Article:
Turner v. Smith et al

Filing 75

ORDER by Judge Charles R. Breyer granting 72 Motion to Dismiss. (crblc1, COURT STAFF) (Filed on 12/3/2012)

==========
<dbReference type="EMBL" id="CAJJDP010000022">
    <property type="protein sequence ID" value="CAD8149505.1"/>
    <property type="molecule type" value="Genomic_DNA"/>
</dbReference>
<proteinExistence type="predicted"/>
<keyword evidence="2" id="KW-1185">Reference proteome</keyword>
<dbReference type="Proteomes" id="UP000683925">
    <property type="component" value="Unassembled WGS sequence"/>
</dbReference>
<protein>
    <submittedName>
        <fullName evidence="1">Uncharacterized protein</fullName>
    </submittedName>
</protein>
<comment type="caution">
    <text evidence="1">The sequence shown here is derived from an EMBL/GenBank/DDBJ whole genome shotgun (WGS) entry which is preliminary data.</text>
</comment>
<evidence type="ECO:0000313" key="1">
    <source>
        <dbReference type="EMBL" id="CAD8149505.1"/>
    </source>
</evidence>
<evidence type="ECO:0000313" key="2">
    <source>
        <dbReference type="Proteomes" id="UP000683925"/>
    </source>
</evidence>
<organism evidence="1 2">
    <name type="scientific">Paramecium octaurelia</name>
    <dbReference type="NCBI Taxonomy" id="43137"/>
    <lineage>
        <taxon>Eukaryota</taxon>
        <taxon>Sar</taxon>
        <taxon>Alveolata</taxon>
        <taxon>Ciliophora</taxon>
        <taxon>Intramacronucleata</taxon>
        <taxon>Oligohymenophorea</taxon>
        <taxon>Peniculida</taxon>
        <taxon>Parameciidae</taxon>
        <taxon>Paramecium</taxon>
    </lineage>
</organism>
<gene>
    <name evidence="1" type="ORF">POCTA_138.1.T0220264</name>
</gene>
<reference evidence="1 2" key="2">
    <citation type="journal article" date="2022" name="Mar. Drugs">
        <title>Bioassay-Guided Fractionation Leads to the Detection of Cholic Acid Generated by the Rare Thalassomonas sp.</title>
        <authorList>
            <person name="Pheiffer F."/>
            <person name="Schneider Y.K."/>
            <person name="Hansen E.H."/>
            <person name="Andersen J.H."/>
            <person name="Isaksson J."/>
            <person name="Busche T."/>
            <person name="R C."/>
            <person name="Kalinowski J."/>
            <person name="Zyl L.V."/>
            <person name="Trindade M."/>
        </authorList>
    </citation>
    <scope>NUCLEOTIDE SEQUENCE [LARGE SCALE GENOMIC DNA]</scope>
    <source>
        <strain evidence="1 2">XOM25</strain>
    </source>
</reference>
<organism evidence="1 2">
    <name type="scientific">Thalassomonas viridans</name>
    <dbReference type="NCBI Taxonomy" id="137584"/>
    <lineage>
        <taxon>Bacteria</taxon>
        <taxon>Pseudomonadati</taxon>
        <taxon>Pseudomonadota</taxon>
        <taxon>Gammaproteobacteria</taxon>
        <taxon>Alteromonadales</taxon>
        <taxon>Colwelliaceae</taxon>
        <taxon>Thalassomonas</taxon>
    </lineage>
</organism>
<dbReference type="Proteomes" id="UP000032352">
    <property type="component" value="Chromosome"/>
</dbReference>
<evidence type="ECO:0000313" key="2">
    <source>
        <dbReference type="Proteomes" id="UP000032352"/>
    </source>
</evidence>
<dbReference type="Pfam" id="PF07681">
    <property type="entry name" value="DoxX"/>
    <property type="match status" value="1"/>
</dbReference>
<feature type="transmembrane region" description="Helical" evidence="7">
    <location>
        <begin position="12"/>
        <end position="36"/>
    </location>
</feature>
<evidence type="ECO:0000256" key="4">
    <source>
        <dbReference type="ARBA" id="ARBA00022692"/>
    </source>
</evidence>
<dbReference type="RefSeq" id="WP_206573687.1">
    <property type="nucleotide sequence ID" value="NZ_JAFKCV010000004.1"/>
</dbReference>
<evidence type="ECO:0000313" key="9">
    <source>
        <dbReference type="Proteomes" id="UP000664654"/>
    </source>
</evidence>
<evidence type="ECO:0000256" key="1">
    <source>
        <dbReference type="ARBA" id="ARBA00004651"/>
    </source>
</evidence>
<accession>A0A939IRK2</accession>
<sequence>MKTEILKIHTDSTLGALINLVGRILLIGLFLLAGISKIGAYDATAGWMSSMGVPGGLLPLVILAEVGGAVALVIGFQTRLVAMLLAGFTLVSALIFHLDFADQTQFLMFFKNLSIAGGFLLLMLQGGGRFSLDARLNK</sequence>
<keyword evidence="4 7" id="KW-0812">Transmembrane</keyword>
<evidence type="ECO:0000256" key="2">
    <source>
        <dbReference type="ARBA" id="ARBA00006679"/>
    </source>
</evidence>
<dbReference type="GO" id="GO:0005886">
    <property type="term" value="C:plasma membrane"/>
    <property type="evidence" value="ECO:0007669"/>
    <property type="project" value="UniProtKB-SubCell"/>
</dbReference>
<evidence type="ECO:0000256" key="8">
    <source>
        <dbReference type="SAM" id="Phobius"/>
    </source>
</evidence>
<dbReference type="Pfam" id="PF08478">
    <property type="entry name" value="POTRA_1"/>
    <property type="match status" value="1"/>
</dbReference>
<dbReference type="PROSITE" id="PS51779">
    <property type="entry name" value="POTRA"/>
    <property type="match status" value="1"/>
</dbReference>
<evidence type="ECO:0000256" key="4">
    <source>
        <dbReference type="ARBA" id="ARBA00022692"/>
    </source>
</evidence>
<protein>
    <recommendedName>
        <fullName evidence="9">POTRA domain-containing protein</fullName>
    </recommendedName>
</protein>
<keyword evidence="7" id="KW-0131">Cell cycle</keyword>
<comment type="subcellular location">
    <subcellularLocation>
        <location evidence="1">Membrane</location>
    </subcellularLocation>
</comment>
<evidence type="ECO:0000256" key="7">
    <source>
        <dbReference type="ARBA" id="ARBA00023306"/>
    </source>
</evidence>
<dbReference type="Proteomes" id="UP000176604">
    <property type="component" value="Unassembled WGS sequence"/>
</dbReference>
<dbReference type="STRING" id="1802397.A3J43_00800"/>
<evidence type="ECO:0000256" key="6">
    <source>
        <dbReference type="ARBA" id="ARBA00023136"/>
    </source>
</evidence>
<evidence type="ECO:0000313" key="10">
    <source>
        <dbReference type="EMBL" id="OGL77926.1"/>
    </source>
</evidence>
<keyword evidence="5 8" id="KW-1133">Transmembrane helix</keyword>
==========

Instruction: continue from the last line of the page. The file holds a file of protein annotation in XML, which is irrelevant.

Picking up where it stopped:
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1 2 3 4 5 6 7 8 IN THE UNITED STATES DISTRICT COURT 9 FOR THE NORTHERN DISTRICT OF CALIFORNIA United States District Court For the Northern District of California 10 11 12 ORDER GRANTING MOTION TO DISMISS Plaintiff, 13 14 No. C 11-05176 CRB STEPHEN B. TURNER, v. MELODY SMITH, ET AL., 15 Defendants. / 16 Defendants Ambroselli, Brown, Tierney, and Cate (“Defendants”) move to dismiss 17 18 Plaintiff Stephen B. Turner’s Second Amended Complaint (SAC) on several grounds, 19 including that the complaint as a whole is incomprehensible in violation of Rule 8(a), that 20 many of the claims are barred by Heck v. Humphrey, 512 U.S. 477, 487 (1994), that certain 21 claims violate joinder rules, and that many alleged causes of action fail to state valid claims 22 for relief. The Court finds this motion suitable for disposition without oral argument. See 23 N.D. Cal. Local R. 7-1(b). 24 I. 25 BACKGROUND Turner, proceeding pro se, is currently on parole in the State of California. SAC (dkt. 26 64) ¶ 20. He filed the original complaint in this lawsuit on October 24, 2011. See Compl. 27 (dkt. 1). Six days later, Plaintiff filed a 121-page (213 pages including exhibits) First 28 Amended Complaint (FAC). See FAC (dkt. 9). On December 12, 2011, Defendant Tierney 1 filed a motion to dismiss or stay the case (MTD), alleging, inter alia, that the FAC violated 2 Rule 8(a) of the Federal Rules of Civil Procedure. MTD (dkt. 20) at 6. Recognizing at that time that Plaintiff’s 132-paragraph FAC containing 78 pages of 3 4 block quotes from tangentially relevant caselaw was problematic, the Court granted Plaintiff 5 leave to amend in lieu of dismissing the complaint outright under Rule 8(a). At the June 22, 6 2012, hearing, the Court strongly encouraged Plaintiff to retain an attorney. Minutes (dkt. 7 56) at 1. That did not happen, however, and Plaintiff filed his SAC on September 24, 2012. 8 The SAC is a 160-page document with 168 paragraphs alleging 47 causes of action against 9 thirteen named defendants and five Doe defendants. In addition, there are 50 pages of United States District Court For the Northern District of California 10 exhibits, for a total of 210 pages. 11 II. LEGAL STANDARDS 12 A. 13 A motion to dismiss under Rule 12(b)(6) tests the legal sufficiency of the claims 14 alleged in a complaint. Ileto v. Glock, Inc., 349 F.3d 1191, 1199-1200 (9th Cir. 2003). 15 “Detailed factual allegations” are not required, but the Rule does call for sufficient factual 16 matter, accepted as true, to “state a claim to relief that is plausible on its face.” Ashcroft v. 17 Iqbal, 556 U.S. 662, 678 (2009) (quoting Bell Atlantic Corp. v. Twombly, 550 U.S. 544, 555, 18 570 (2007)). “A claim has facial plausibility when the plaintiff pleads factual content that 19 allows the court to draw the reasonable inference that the defendant is liable for the 20 misconduct alleged.” Id. In determining facial plausibility, whether a complaint states a 21 plausible claim is a “context-specific task that requires the reviewing court to draw on its 22 judicial experience and common sense.” Id. at 679. Allegations of material fact are taken as 23 true and construed in the light most favorable to the non-moving party. Cahill v. Liberty Mut. 24 Ins. Co., 80 F.3d 336, 337-38 (9th Cir. 1996). 25 12(b)(6) A complaint should not be dismissed without leave to amend unless it is clear that the 26 claims could not be saved by amendment. Swartz v. KPMG LLP, 476 F.3d 756, 760 (9th 27 Cir. 2007). 28 2 1 B. Rule 8(a) 2 Where the allegations in a complaint are "argumentative, prolix, replete with 3 redundancy and largely irrelevant," the complaint is properly dismissed for failure to comply 4 with Rule 8(a). McHenry v. Renne, 84 F.3d 1172, 1177, 1178-79 (9th Cir. 1996); see also 5 Nevijel v. North Coast Life Ins. Co., 651 F.2d 671, 673-74 (9th Cir. 1981) (affirming 6 dismissal of complaint that was "'verbose, confusing and almost entirely conclusory'"). 7 “Something labeled a complaint but . . . prolix in evidentiary detail, yet without simplicity, 8 conciseness and clarity as to whom plaintiffs are suing for what wrongs, fails to perform the 9 essential functions of a complaint,” McHenry, 84 F.3d at 1180, and “impose[s] unfair United States District Court For the Northern District of California 10 burdens on litigants and judges.” Id. at 1179. But "verbosity or length is not by itself a basis for dismissing a complaint based on 11 12 Rule 8(a)." Hearns v. San Bernardino Police Dept., 530 F.3d 1124, 1131 (9th Cir. 2008). A 13 complaint, even if lengthy, is permissible if it is "coherent, well-organized, and state[s] 14 legally viable claims." Id. A complaint that fails to comply with Rule 8(a) may be dismissed with prejudice 15 16 pursuant to Rule 41(b).1 Nevijel, 651 F.2d at 673. Generally, dismissal with leave to amend 17 is proper “unless it is clear, upon de novo review, that the complaint could not be saved by 18 any amendment.” Schneider v. California DOC, 151 F.3d 1194, 1196 (9th Cir. 1998). 19 III. DISCUSSION 20 A. Rule 8(a) 21 Defendants claim that the “prolix, confusing, and disjointed SAC unfairly and 22 unreasonably burdens the court and Defendants, [and] makes it impossible for Defendants to 23 formulate a response . . . .” MTD (dkt. 72) at 3. Defendants further allege that the SAC is “a 24 tangle of made-up theories that have no obvious basis in law, ” and that its structure and 25 format amounts to “an incoherent jumble that makes it impossible to determine what legal 26 1 27 28 Rule 41(b) states in pertinent part: “If the plaintiff fails to prosecute or to comply with these rules or a court order, a defendant may move to dismiss the action or any claim against it. Unless the court in its order for dismissal otherwise specifies, a dismissal under this subdivision . . . operates as an adjudication upon the merits.” Fed. R. Civ. P. 41(b). 3 1 theories are being asserted, which facts are intended to support which claims, and appears to 2 assert some claims against certain Defendants that are contradicted by the factual 3 allegations.” Id. at 10. 4 The Court disagrees. It is beyond dispute that the complaint is needlessly long-winded 5 and contains much extraneous material, inappropriate argument, and redundancies. 6 Nevertheless, Turner is proceeding pro se, and his complaint is intelligible, logically 7 structured, and organized into distinct causes of action setting out forty-seven independent 8 claims. To the extent the asserted claims are “made up theories” or contain factual 9 allegations contradicting the asserted theory, Defendants’ proper course is to proceed claim- United States District Court For the Northern District of California 10 by-claim under Rule 12(b)(6) and identify which asserted causes of action, in light of the 11 alleged facts or applicable law, fail to state a claim. Heck Bar 12 B. 13 In order to recover damages for an allegedly unconstitutional conviction or 14 imprisonment, or for other harm caused by actions whose unlawfulness would render a 15 conviction or sentence invalid, a 42 U.S.C. § 1983 plaintiff must prove that the conviction or 16 sentence has been reversed on direct appeal, expunged by executive order, declared invalid 17 by a state tribunal authorized to make such determination, or called into question by a federal 18 court's issuance of a writ of habeas corpus. Heck v. Humphrey, 512 U.S. 477, 486-87 19 (1994).2 A claim for damages bearing that relationship to a conviction or sentence that has 20 not been so invalidated is not cognizable under § 1983. Id. at 487. 21 "Heck applies to proceedings [that] call into question the fact or duration of parole." 22 Jackson v. Vannoy, 49 F.3d 175, 177 (5th Cir.), cert. denied, 516 U.S. 851 (1995). A 23 challenge to the denial of parole, whether based upon procedural defects in the parole hearing 24 or upon allegations that parole was improperly denied on the merits, directly implicates the 25 validity of the prisoner's continued confinement. See Butterfield v. Bail, 120 F.3d 1023, 26 1024 (9th Cir. 1997). Similarly, a challenge to the denial of parole based upon allegations of 27 28 2 Heck applies equally to claims brought under §§ 1983, 1985 and 1986. McQuillion v. Schwarzenegger, 369 F.3d 1091, 1098 n.4 (9th Cir. 2004). 4 1 deceit and bias in the administration of the state’s parole statutes implies the invalidity of the 2 inmates’ confinement “insofar as their prolonged incarcerations are due to the purported bias 3 of state officials.” McQuillion, 369 F.3d at 1097-98. This Court agrees with other district courts holding that conditions of parole are 4 5 themselves part of a defendant’s sentence for purposes of Heck analysis. Cordell v. Tilton, 6 515 F. Supp. 2d 1114, 1121-22 (S.D. Cal. 2007); Moreno v. State of Cal., 25 F. Supp. 2d 7 1060, 1062-63 (N.D. Cal. 1998); cf. Williams v. Wisconsin, 336 F.3d 576, 580 (7th Cir. 8 2003). 9 Accordingly, Heck does not permit a challenge to the procedures or validity of a United States District Court For the Northern District of California 10 parole revocation decision unless the parole board's decision has been reversed, expunged, 11 set aside or called into question. See McQuillion, 369 F.3d at 1097-98; Schafer v. Moore, 46 12 F.3d 43, 44-45 (8th Cir. 1995); Littles v. Bd. of Pardons and Paroles Div., 68 F.3d 122, 123 13 (5th Cir. 1995); McGrew v. Texas Bd. of Pardons & Paroles, 47 F.3d 158, 161 (5th Cir. 14 1995). Nor may a plaintiff question the validity of his parole conditions unless and until he 15 shows that the conditions have been invalidated. Moreno, 25 F. Supp. 2d at 1064. 16 The majority of Turner’s forty-seven causes of action are barred by Heck and its 17 progeny. The core of Turner’s case is a challenge to the state parole board’s classification of 18 him as a high-risk sex offender, the imposition of parole conditions consistent with that 19 classification, and the revocation of his parole on various occasions for violations of those 20 conditions. Though some of the individual causes of action present as challenges to 21 particular conduct by parole agents or the parole board, those challenges ultimately rest on 22 the proposition, or would require a finding, that a particular condition is invalid or that a 23 revocation decision was invalid. 24 For example, Turner’s sixth cause of action alleges “the intentional violation of the 25 Fourth, Fifth, and Fourteenth Amendments of the U.S. Constitution for false 26 arrest/imprisonment and malicious prosecution.” SAC at 106. That claim arises out of 27 Turner’s arrest and subsequent parole revocation in April 2012 for leaving Alameda County 28 without approval. Id. & Ex. L. Turner argues that the sole purpose of his trip out of 5 1 Alameda County was to visit the San Francisco courthouse to file papers in a pending 2 lawsuit, which he says he had a constitutional right to do. Though Turner’s argument has 3 some logical force, awarding him money damages on that cause of action would require a 4 finding that the decision of the parole board to revoke his parole on those grounds was 5 invalid, which this Court cannot do in the absence of a prior successful collateral attack on 6 the revocation itself. 7 Likewise, Turner’s myriad other causes of action for money damages explicitly or 8 implicitly challenging the imposition of parole conditions or the revocation of his parole 9 cannot be maintained in a § 1983 suit until he has first successfully challenged the parole United States District Court For the Northern District of California 10 conditions or parole revocation. Turner concedes that his attempts at obtaining habeas relief 11 have thus far been unsuccessful. SAC ¶¶ 51, 56, 98. Accordingly, the Court 12 DISMISSES–without leave to amend but also without prejudice such that Turner may refile 13 in the event he succeeds in a collateral attack–the following claims as barred under Heck: 1- 14 6, 8-15, 17, 19-20, 22, 32-40, and 47. 15 C. 16 "A party asserting a claim, counterclaim, crossclaim, or third-party claim may join, as 17 independent or alternative claims, as many claims as it has against an opposing party." Fed. 18 R. Civ. P. 18(a). Accordingly, “multiple claims against a single party are fine, but Claim A 19 against Defendant 1 should not be joined with unrelated Claim B against Defendant 2.” 20 George v. Smith, 507 F.3d 605, 607 (7th Cir. 2007). "Unrelated claims against different 21 defendants belong in different suits." Id. 22 Joinder Parties may be joined as defendants in one action only "if any right to relief is asserted 23 against them jointly, severally, or in the alternative with respect to or arising out of the same 24 transaction, occurrence, or series of transactions or occurrences; and any question of law or 25 fact common to all defendants will arise in the action." Fed. R. Civ. P. 20(a)(2); see also 26 George, 507 F.3d at 607 (noting that, in prisoner complaint seeking to join 24 defendants and 27 approximately 50 distinct claims, prisoner made no effort to show that 24 defendants he 28 6 1 named had participated in the same transaction or series of transactions or that a question of 2 fact was common to all defendants). 3 Here, four of Turner’s claims–numbers 7, 16, 28, and 30–cannot be properly joined 4 because they arise out of separate transactions or occurrences and are against defendants not 5 related to the imposition of Turner’s parole conditions. Claims 16 and 28 concern an alleged 6 delay from release from prison by Defendants Hartley and Cate; claim 7 involves an alleged 7 attack on Turner inside of prison by Defendant Tierney (a guard); and claim 30 concerns a 8 promise allegedly made by parole agent Cruz while driving Turner to jail that Turner would 9 be released promptly. United States District Court For the Northern District of California 10 Turner never claims that Hartley, Cate, Tierney, and Cruz3 had any involvement in 11 the imposition of his parole conditions, nor do the claims against them arise from those 12 conditions. And whether each Defendant violated § 1983 in unrelated transactions would not 13 be a common question of law justifying Rule 20 joinder. E.g., Coughlin v. Rogers, 130 F.3d 14 1348, 1350-51 (9th Cir. 1997). Accordingly, claims 7, 16, 28, and 30 are DISMISSED as 15 improperly joined. 16 D. 17 Turner’s remaining causes of action–18, 21, 23-27, 29, 31, and 41-46 fail due to 18 Remaining Claims inadequate pleading or the failure to state a claim: 19 No Cognizable Cause of Action 20 -Claim 27: Failure to train (not pled as independent cause of action, but theory of supervisory liability as to Defendants Sims, Bent, Ambroselli, and Cate for other claims untenable for reasons discussed in this Order) 21 23 -Claim 29: 18 U.S.C. § 242 (no private right of action under criminal statutes, e.g., Rockefeller v. U.S. Court of Appeals Office for the Tenth Circuit Judges, 248 F. Supp. 2d 17, 23 (D.D.C. 2003)) 24 Conclusory Pleading 22 25 26 3 27 28 In addition to Cruz, Turner alleges that Defendants Smith, Sims, and Bent should be liable for the alleged broken promise to release Turner. SAC at 136. Nowhere in the cause of action or related facts does Turner explain how anyone other than Cruz had any connection to the incident, nor does Turner plead any facts which could, even if generously construed, support a theory of supervisory liability for the incident. 7 1 -Claim 18: Intentional infliction of emotional distress (no indication which, if any, facts support the claim) 2 -Claim 21: False light (no indication which, if any, facts support the claim) 3 -Claim 41: RICO (no indication which, if any, facts support the claim) 4 Failure to State a Claim 5 Claim 23 alleges a due process violation stemming from the alleged disclosure of 6 Turner’s confidential medical psychiatric information to the Deputy Commissioner 7 adjudicating Turner’s parole revocation hearing in May 2010. SAC at 128. Because Turner 8 does not suggest that the medical information was irrelevant to the merits of the hearing, 9 Turner’s claim is foreclosed by Ninth Circuit precedent. See Seaton v. Mayberg, 610 F.3d United States District Court For the Northern District of California 10 530, 534-35 (9th Cir. 2010) (no constitutionally protected expectation of privacy in prison 11 medical records where state has legitimate penological interest in access to them); see also 12 Webb v. Goldstein, 117 F. Supp. 2d 289, 298-99 (E.D.N.Y. 2000) (similar reasoning in 13 context of dissemination of parolee medical information for legitimate purpose). 14 Claim 24 alleges due process violations and tort liability in connection with Defendant 15 Smith’s alleged perjury during parole revocation hearings in May 2010 and May 2012. SAC 16 at 129-30. In the context of Turner’s complaint as a whole, these allegations fail to state a 17 claim. Turner says Smith committed perjury twice at the May 2010 hearing, SAC at 47, and 18 three times at the May 2012 hearing, id. at 73, but he never identifies what she supposedly 19 said that was untrue. 20 Indeed, his complaint suggests that Turner may be referring to statements she made 21 that were true but that he felt had unfair implications, including that Turner’s commitment 22 crime “involved minors” and so his parole conditions were related to his commitment crime, 23 SAC at 74, and that agent Smith made a “mistake” in altering Turner’s parole conditions 24 rather than taking him into custody, id. at 48–neither of which appear to be false or amount to 25 perjury. 26 Claim 25 alleges a due process violation predicated on Defendant Smith’s allegedly 27 fraudulent parole violation report in February 2011. SAC at 131. Specifically, Turner 28 alleges that Smith listed the date of Turner’s “arrest, parole hold, and discovery” as February 8 1 11–the day he was booked into jail–when in fact, Turner says, he was actually arrested on 2 February 7 and transported to a psychiatric hospital for several days before being taken to 3 jail. SAC at 53-54. 4 Turner speculates that Smith intentionally altered the dates to comply with a 5 (supposed) rule that prisoners must receive copies of parole reports within three business 6 days of the placement of a parole hold. Not only is the speculation implausible in light of the 7 competing inferences of innocent mistake or good-faith belief that the parole hold clock did 8 not start until Turner arrived at jail, but Turner does not suggest the alleged falsification 9 affected his ability to prepare for, or the merits of, the hearing itself–so even if true, his United States District Court For the Northern District of California 10 11 allegations do not rise to the level of a due process violation. Turner’s Claim 26 is squarely foreclosed by Supreme Court precedent. Turner alleges 12 that Defendant Smith defamed him by telling a third party that Turner was “dangerous to 13 children,” and that the defamation violated his Fourteenth Amendment due process rights. 14 SAC at 132. But the Supreme Court has held that defamation by a state actor cannot alone 15 support a claim for deprivation of the constitutional right to due process. See Paul v. Davis, 16 424 U.S. 693, 711-12 (1976). 17 In Claim 31, Turner alleges that requiring him to wear a GPS tracker was “cruel and 18 unusual punishment” in violation of the Eighth Amendment. SAC at 137-38. The treatment 19 a prisoner receives in prison and the conditions under which he is confined are subject to 20 scrutiny under the Eighth Amendment, as are parole conditions. See Helling v. McKinney, 21 509 U.S. 25, 31 (1993); Bagley v. Harvey, 718 F.2d 921, 925 (9th Cir. 1983). 22 Turner says that “the GPS device . . . has not been proven safe,” id., and that the 23 device caused abrasions and pain when he walked. Id. at 81-82. Turner compares the risks 24 associated with it to the risks from using a cell phone. Id. Turner’s speculation about 25 “possible” risks that might be inferred from inconclusive studies do not set forth a claim of 26 cruel and unusual punishment. And commonly used restraint devices like handcuffs cause 27 discomfort, cuts, and abrasions similar to those described by Turner, but their use on people 28 9 1 in custody does not, absent far more extreme allegations, state a claim for violation of the 2 Eight Amendment. See Keenan v. Hall, 83 F.3d 1083, 1092 (9th Cir. 1996). 3 Claims 42-46 all stem from an alleged one-day delay in releasing Turner from the 4 Santa Rita county jail in September 2012. SAC 148-151. Turner–without explanation and 5 citing laws and regulations stating only that a prisoner has to be released on the date he is set 6 to be released–says he should have been released on September 9, 2012, yet was actually 7 released on September 10, 2012. Id. ¶ 145. However, Turner elsewhere alleges that the 8 Deputy Commissioner presiding over Turner’s parole hearing stated at the hearing that 9 Turner was to be released on September 10. Id. Accordingly, Turner’s complaint effectively United States District Court For the Northern District of California 10 alleges that he was released on time, and claims 42-46 fail. Younger Abstention 11 E. 12 Defendants ask this Court to stay proceedings pending the outcome of a similar suit 13 Turner filed in state court. Mot. at 14. Younger abstention is required when: (1) state 14 proceedings, judicial in nature, are pending; (2) the state proceedings involve important state 15 interests; and (3) the state proceedings afford adequate opportunity to raise the constitutional 16 issue. See Middlesex County Ethics Comm. v. Garden State Bar Ass'n, 457 U.S. 423, 432 17 (1982); Dubinka v. Judges of the Superior Court of the State of Cal., 23 F.3d 218, 223 (9th 18 Cir. 1994). All three elements must be present Agriesti v. MGM Grand Hotels, Inc., 53 F.3d 19 1000, 1001 (9th Cir. 1995) (abstention improper where arrest and issuance of citation were 20 executive acts not judicial in nature, and only potential for future state judicial proceedings 21 existed). A fourth requirement has also been articulated by the Ninth Circuit: that “the 22 federal court action would enjoin the state proceeding or have the practical effect of doing so, 23 i.e., would interfere with the state proceeding in a way that Younger disapproves.” 24 SJSVCCPAC v. City of San Jose, 546 F.3d 1087, 1092 (9th Cir. 2008) (citing cases). 25 Younger applies to noncriminal proceedings when important state interests are 26 involved. See Middlesex, 457 U.S. at 432. The Ninth Circuit has made clear, however, that 27 the use of Younger abstention in civil proceedings is an "extraordinary and narrow 28 exception" to the general rule that federal courts must exercise jurisdiction over cases 10 1 properly before them. See Potrero Hills Landfill v. Cnty. of Solano, 657 F.3d 876, 882 (9th 2 Cir. 2011). In determining whether an important state interest is involved, a federal court 3 must “consider[] its significance broadly, rather than by focusing on the state’s interest in the 4 resolution of an individual case.” Baffert v. Cal. Horse Racing Bd., 32 F.3d 613, 618 (9th 5 Cir. 2003). This case does not fall into the extraordinary and narrow exception for civil cases 6 7 because it does not implicate the kind of important state interest required for Younger 8 abstention. Defendants argue California has an important state interest in enforcing its sex- 9 offender laws, which is true, but this lawsuit implicates only an individual application of United States District Court For the Northern District of California 10 those laws, and not the ability of the state to enforce and administer its scheme generally. See 11 Potrero Hills, 657 F.3d at 886 (“[A]n abstention proponent must assert more than a state’s 12 generic interest in the resolution of an individual case. . . .”). 13 IV. CONCLUSION 14 The court GRANTS the Motion to Dismiss with leave to amend in a manner 15 consistent with this Order. Plaintiff may amend only the claims described above in Section 16 III.D, and may not replead any causes of action that would require this Court to find that his 17 parole conditions are invalid or that a parole revocation decision was invalid, see supra 18 Section III.B, and may not add entirely new causes of action. If Plaintiff wishes to submit an 19 amended pleading, he must do so by 5:00 p.m. on January 4, 2013. Failure to submit an 20 amended pleading by the deadline may result in dismissal of Plaintiff’s case with prejudice. 21 22 IT IS SO ORDERED. 23 24 25 CHARLES R. BREYER UNITED STATES DISTRICT JUDGE Dated: December 3, 2012 26 27 28 11